New Delhi: As the world heads towards another climate conference, India and other developing countries would try to ensure that an agreement is reached on a second commitment period of Kyoto Protocol and legal amendments are put into place to operationalise it.
However, there is an underlying worry that western developed countries may try to prolong negotiations, and even if legal amendments are adopted, the process of getting them ratified may take a long time.
This year`s climate conference will start in Doha from November 26 and countries will try to hammer out a new legal agreement agreed under the Durban climate package last year.
In Durban last year after hectic negotiations, a face saving agreement was achieved whereby the parties to the Kyoto Protocol agreed for a second commitment period for emission reductions while it was agreed that a post 2020 deal will be worked out under which all countries will be brought under emission reduction targets.
It is notable that the first commitment period under the Kyoto Protocol ends this December, but an agreement over the second commitment period is not likely to be operationalised any time soon.
"The shape of the agreement that will happen in Doha is not clear but it is important to ensure that the second commitment period agreed to in Durban is actually realised," India`s chief negotiator R R Rashmi, joint secretary of the Ministry of Environment, told journalists here today.
Asked what would be India?s agenda at the Doha meeting, Rashmi said maintaining the balance agreed in the Durban package was India`s main concern.
"We need to strike a balance in second commitment period and newer actions," he said, while insisting that equity would remain a valid principle in negotiations from the developing countries` perspective.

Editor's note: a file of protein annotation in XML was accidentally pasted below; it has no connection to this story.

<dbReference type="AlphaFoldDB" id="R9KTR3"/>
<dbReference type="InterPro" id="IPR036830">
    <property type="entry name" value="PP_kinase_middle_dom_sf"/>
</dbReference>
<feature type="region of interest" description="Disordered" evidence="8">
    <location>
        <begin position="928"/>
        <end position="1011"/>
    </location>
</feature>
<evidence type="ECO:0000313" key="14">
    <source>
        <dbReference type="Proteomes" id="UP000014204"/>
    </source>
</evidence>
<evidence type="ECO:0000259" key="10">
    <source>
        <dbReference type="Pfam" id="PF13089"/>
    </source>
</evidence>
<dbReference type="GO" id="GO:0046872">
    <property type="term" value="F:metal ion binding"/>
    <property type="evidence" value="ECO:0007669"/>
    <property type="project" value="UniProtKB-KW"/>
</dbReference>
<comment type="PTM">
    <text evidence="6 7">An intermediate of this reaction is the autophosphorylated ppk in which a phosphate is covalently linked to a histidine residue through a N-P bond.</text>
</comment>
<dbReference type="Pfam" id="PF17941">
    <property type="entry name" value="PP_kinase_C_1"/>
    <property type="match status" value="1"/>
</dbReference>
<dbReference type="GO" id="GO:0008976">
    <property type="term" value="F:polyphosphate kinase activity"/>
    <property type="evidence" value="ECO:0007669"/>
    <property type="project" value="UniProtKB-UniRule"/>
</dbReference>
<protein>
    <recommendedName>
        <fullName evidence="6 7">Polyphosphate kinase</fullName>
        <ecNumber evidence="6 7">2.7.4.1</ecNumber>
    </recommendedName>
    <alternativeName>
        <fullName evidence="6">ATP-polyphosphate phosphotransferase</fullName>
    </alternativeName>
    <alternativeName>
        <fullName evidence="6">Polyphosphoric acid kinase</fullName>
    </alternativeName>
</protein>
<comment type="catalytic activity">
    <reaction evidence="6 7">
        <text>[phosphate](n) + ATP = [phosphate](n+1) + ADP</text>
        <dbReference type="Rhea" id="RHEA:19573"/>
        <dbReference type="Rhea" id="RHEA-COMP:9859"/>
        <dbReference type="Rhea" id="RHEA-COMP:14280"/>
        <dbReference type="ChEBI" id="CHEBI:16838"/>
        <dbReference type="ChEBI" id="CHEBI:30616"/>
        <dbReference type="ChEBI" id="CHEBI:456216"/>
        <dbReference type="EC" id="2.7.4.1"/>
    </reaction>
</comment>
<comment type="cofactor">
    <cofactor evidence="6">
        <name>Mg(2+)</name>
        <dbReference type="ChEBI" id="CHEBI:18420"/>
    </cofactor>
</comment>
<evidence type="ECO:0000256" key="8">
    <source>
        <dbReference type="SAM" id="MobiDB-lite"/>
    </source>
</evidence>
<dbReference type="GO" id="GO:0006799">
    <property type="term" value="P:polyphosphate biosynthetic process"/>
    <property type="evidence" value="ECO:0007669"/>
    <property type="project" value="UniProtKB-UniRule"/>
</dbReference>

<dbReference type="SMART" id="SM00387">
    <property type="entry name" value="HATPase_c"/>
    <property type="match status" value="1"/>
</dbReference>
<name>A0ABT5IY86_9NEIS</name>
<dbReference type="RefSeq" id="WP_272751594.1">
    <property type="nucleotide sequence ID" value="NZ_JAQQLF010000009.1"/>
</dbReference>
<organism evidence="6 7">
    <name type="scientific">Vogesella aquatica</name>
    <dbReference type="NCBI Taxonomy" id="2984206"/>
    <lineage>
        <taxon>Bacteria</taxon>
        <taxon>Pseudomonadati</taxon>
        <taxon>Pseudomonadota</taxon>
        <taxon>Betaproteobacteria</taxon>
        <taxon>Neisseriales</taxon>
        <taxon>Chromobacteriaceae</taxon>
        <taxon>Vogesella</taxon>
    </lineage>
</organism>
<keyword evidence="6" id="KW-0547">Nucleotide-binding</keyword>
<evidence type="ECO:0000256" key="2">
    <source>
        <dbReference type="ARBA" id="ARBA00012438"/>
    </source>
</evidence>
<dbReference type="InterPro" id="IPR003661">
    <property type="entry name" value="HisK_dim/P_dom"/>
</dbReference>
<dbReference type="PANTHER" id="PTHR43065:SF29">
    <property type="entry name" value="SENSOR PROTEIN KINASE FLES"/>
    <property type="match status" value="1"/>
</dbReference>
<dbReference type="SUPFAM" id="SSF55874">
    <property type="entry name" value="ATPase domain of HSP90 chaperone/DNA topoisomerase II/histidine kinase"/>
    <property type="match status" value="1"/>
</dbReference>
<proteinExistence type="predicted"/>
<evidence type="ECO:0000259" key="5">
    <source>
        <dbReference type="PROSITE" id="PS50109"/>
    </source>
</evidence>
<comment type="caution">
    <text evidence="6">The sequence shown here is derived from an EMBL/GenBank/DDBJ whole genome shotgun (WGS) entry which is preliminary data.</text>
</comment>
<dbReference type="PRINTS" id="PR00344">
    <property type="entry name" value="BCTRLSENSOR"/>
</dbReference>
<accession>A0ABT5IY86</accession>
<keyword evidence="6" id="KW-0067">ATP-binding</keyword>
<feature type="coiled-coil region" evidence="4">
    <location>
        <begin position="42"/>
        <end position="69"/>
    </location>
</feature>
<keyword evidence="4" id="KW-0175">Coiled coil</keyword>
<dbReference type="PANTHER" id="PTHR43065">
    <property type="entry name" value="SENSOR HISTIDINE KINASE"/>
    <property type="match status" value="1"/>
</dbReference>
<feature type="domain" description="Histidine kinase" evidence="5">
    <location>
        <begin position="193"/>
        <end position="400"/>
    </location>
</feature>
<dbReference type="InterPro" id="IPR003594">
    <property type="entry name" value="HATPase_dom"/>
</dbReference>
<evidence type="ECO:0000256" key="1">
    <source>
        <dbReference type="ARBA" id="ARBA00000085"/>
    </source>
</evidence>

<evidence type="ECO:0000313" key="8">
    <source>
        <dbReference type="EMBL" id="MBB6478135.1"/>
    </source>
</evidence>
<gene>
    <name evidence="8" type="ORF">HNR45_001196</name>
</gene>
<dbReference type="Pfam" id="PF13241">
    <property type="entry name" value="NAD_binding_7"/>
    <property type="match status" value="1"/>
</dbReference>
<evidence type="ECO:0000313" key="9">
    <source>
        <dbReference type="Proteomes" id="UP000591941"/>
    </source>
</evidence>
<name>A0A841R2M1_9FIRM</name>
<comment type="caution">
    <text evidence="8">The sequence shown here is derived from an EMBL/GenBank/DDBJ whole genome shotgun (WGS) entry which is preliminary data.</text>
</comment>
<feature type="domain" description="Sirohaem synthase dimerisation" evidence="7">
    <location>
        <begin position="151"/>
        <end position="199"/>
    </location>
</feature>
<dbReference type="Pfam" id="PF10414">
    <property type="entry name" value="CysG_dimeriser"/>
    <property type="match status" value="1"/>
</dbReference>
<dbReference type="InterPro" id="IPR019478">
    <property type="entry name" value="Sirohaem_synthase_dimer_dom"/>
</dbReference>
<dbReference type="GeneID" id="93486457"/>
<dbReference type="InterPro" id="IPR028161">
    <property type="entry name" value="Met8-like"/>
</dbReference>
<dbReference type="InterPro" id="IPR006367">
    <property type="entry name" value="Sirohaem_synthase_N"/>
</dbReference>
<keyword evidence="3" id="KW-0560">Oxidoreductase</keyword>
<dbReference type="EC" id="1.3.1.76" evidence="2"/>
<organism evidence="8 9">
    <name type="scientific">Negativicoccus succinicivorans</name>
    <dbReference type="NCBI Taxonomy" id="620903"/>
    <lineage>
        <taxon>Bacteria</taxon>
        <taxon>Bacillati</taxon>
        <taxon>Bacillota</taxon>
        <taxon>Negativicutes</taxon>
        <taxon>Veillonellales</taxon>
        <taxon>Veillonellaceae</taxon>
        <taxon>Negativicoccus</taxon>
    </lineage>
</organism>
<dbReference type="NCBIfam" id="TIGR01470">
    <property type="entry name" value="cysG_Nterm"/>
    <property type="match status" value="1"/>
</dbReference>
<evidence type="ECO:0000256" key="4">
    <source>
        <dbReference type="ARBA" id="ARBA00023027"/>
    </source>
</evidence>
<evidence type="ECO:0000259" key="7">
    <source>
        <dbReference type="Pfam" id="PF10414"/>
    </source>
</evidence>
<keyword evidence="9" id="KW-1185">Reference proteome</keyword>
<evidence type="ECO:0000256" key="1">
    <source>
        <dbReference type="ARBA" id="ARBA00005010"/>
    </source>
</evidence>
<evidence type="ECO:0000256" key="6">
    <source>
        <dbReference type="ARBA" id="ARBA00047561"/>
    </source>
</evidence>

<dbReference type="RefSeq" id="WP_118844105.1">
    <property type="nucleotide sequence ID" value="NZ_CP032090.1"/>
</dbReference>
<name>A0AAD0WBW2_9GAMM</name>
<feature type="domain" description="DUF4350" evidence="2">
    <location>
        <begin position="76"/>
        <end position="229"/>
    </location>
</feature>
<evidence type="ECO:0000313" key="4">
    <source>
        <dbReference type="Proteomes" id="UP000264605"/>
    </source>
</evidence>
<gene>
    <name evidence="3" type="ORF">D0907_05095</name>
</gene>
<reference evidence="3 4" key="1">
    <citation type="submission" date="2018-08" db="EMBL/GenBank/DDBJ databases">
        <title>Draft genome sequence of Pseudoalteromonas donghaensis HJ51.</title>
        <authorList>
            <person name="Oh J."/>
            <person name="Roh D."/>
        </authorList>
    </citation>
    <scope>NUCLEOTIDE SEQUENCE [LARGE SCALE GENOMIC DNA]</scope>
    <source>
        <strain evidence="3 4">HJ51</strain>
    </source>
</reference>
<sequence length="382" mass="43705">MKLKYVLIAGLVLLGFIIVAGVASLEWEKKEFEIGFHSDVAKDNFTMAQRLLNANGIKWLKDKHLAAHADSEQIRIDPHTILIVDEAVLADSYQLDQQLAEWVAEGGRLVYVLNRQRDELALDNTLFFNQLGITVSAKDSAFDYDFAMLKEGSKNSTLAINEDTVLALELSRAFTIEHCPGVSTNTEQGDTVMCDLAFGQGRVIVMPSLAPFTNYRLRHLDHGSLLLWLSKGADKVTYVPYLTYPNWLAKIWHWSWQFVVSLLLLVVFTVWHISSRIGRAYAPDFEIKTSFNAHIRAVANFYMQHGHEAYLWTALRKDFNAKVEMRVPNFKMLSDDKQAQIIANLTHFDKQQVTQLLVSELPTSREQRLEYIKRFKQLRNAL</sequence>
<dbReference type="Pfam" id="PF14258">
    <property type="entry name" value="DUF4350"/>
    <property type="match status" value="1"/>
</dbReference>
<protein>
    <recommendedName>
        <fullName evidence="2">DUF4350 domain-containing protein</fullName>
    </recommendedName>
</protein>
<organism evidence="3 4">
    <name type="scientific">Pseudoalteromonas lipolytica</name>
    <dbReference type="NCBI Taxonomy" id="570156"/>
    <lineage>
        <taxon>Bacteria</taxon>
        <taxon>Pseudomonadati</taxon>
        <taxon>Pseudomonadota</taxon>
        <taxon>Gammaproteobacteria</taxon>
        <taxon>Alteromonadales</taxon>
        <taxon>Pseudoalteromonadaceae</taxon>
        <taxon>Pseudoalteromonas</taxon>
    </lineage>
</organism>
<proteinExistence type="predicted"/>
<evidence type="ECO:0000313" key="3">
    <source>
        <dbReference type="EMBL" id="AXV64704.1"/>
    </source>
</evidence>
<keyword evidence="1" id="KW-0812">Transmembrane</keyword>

Rashmi, however, expressed apprehension that any agreement reached in Doha over Kyoto emission targets might still take time to operationalise, and developed countries may try to keep the Protocol obligations open and link them to the process of negotiation of Durban platform.
"Under the Durban platform, the negotiation will not conclude by 2015 and there will be a gain of at least three years for them (developed countries who are party to second commitment period under Kyoto Protocol) to keep their obligations open, this is a new link that is being forced on us," he said at a climate change workshop organised by Centre for Science and Environment.
"The lasting solution is to carry out legal amendments and then get it ratified by respective governments. This takes time and any how it will not conclude by December 31 when the first commitment period of Kyoto Protocol ends," he said.
The agreement in Durban was arrived at in a particular context that was determined by emission reduction targets of Kyoto Protocol and binding reduction obligation on the parties to the KP.
"If for some reason binding obligations are not realised then it shifts the balance and we have to see how we can restore this balance in the final decision taken in Doha," the official said.